I’m on garden art kick right now, gradually adding bursts of colour throughout the garden. I’ll show you what I used to transform a collection of drab birdhouses into a cheerful row of quirky art.
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Decorative Birdhouses are Not for the Birds
First things first: painted birdhouses are not for birds. If you want birds to nest and raise their young in a shelter you provide, use proper nesting boxes (shows examples on Amazon) designed for specific types of birds. While birds may try nesting in garden decorations, it is safest for their habitat to be free of paints or stains and blend into the habitat.
No one wants a flashy sign saying, Hey! There’s eggs in here! Want some?
Nor do you want their offspring exposed to any potentially harmful gases from wood finishes.
For DIY nesting box plans, I highly recommend the book, Bird Watcher’s Digest Easy Birdhouses & Feeders: Simple Projects to Attract and Retain the Birds You Want.
Painting Decorative Birdhouses
Last year, on a garden tour, I visited a 90 year-old man who makes birdhouses and feeders. Hundreds and hundreds of them. Just for fun. Apparently it really is for fun because he charges just a few dollars for each one.
I have to say I was not at all fond of the colours (above) but could not resist the bargain.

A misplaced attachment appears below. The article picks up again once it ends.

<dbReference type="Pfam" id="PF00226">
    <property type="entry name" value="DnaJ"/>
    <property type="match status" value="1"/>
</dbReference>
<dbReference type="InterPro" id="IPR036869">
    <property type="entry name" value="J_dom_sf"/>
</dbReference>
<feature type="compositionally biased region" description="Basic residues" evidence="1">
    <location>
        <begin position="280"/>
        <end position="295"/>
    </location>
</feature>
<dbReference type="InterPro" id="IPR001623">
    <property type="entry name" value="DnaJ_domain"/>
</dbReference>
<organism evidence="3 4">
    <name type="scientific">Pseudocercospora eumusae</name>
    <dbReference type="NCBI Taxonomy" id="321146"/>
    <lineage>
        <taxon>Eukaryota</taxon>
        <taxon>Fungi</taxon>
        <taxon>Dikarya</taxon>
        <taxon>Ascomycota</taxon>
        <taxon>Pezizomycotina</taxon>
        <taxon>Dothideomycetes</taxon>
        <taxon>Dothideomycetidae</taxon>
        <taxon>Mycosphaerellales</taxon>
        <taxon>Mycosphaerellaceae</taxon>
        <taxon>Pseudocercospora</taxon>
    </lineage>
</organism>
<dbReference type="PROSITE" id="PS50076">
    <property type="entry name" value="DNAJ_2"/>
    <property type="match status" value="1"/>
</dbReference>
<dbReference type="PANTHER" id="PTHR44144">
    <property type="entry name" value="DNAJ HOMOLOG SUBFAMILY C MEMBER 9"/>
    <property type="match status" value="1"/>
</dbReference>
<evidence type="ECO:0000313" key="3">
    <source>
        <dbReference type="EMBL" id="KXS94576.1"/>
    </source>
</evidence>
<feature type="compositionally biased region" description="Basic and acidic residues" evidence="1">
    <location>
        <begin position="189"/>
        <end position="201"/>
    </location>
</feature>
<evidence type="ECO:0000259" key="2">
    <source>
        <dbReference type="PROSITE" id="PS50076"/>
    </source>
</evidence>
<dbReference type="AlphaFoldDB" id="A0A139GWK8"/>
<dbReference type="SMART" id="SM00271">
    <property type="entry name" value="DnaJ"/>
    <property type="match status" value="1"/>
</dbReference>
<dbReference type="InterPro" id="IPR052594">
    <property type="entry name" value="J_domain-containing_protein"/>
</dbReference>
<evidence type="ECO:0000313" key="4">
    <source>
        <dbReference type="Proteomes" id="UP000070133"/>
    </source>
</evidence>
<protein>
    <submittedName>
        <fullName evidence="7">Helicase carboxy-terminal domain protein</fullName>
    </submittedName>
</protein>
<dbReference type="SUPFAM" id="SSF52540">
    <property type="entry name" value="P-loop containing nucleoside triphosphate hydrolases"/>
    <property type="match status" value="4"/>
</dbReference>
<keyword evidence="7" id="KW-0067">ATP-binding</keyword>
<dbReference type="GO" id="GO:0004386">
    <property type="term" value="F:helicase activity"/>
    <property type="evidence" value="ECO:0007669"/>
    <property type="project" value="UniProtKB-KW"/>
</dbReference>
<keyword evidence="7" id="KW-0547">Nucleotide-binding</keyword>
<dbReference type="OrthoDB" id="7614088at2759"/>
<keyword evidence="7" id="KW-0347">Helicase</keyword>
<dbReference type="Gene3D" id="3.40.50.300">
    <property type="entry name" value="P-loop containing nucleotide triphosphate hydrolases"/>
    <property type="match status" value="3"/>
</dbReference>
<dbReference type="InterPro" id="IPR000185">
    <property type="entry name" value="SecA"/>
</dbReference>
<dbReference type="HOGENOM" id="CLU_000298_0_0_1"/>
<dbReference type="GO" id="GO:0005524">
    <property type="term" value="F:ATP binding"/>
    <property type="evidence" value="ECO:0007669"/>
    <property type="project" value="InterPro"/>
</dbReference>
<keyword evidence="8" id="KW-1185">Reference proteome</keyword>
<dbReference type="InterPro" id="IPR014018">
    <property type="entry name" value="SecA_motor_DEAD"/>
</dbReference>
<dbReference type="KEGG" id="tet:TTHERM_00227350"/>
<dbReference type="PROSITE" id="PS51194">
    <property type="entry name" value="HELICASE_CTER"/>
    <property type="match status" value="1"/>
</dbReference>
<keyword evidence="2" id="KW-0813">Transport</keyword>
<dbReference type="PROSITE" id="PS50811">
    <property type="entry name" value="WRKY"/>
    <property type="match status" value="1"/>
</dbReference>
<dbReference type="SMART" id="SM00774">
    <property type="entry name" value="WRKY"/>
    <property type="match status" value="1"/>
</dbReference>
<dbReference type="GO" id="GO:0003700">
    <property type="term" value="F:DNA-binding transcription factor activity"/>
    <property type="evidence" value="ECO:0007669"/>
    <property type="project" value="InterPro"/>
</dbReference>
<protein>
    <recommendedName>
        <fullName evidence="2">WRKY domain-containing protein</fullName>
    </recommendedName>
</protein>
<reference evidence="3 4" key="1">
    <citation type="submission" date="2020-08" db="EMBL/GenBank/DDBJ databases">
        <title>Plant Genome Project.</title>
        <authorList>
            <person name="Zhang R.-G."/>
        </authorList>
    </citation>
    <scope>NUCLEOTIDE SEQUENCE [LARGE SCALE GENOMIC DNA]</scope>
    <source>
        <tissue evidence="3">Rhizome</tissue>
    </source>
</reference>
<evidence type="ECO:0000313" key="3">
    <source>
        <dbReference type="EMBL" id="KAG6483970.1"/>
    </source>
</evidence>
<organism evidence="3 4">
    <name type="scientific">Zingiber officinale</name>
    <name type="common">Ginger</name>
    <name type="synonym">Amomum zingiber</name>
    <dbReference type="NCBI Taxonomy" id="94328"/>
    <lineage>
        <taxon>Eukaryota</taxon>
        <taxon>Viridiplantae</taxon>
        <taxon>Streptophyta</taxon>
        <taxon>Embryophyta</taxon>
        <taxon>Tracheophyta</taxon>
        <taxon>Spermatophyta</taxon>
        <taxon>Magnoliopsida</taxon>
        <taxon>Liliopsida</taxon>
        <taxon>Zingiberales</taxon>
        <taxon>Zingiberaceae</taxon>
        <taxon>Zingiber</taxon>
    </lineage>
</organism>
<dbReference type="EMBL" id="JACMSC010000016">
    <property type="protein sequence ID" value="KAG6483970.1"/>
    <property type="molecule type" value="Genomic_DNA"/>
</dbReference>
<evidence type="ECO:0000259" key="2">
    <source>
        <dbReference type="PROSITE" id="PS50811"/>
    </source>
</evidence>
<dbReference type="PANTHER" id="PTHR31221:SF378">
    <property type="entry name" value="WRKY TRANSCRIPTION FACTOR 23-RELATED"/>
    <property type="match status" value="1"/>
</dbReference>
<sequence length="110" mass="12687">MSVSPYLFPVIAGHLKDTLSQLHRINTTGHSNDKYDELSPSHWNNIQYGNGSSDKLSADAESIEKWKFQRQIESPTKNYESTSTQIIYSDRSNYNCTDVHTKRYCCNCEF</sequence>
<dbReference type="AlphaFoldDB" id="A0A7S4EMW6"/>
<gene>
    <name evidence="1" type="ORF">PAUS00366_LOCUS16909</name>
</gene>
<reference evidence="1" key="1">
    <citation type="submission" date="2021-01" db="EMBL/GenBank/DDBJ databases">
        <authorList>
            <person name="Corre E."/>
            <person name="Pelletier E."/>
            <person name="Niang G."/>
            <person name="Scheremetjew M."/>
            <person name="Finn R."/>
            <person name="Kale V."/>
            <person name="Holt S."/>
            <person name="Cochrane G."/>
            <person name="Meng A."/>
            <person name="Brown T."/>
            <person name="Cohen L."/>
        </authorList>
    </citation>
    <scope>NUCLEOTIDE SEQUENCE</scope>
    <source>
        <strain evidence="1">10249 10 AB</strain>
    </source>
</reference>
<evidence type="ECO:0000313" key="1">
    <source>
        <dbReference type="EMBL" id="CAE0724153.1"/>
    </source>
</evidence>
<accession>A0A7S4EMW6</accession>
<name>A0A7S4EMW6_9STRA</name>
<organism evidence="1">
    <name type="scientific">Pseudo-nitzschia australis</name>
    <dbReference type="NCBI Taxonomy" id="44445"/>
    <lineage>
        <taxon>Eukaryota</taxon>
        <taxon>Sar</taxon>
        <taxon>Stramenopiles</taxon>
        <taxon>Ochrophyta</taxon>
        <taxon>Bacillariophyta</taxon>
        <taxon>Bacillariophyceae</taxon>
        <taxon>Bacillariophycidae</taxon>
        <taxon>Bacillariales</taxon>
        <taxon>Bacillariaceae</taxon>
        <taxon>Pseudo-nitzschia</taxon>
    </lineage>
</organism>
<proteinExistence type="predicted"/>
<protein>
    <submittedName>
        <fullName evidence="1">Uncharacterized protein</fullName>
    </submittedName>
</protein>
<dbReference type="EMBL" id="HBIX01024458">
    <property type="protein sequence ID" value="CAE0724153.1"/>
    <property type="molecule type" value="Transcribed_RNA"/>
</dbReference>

I finally got around to repainting them recently after deciding to dedicate an entire corner of the garden to bird-inspired decor.
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- Patio paints (outdoor craft paint)
- Exterior polyurethane (if you want to provide extra weather protection)
- Rags, apron, soapy water for clean up
If you want to paint animals, houses, and more on rocks and stones, I recommend books by Lin Wellford. You can see them here on Amazon or check your local library.
I used the same paints on my birdhouses.
First sand off any finishes and use outdoor primer to seal and prepare the surfaces.
I actually used leftover chalkboard paint for the rooftops. I also like how this repetition of one colour (black) on each of the birdhouses unifies the collection.
So far the only visitor is the chipmunk who likes to stash stolen bird seed inside. Now to get him to pose for a photo (no luck yet)!
Power in Numbers
My big idea for this part of the garden is to create a natural screen using garden art and plants.
Step one was to line up the freshly painted birdhouses in a row. Next I have to install trellis and plant some vines to block the lovely view of the brush pile. While it’s not exactly eye candy, the brush pile has proven to be such a good resource for the local wildlife that I don’t want to remove it.
Choose Colours you Love
You don’t have to like my colour choices: pick ones you enjoy! As I mentioned, I’m on a colour kick right now, so I am really enjoying painting various decor items around the garden to add some punch.
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~Melissa the Empress of Dirt ♛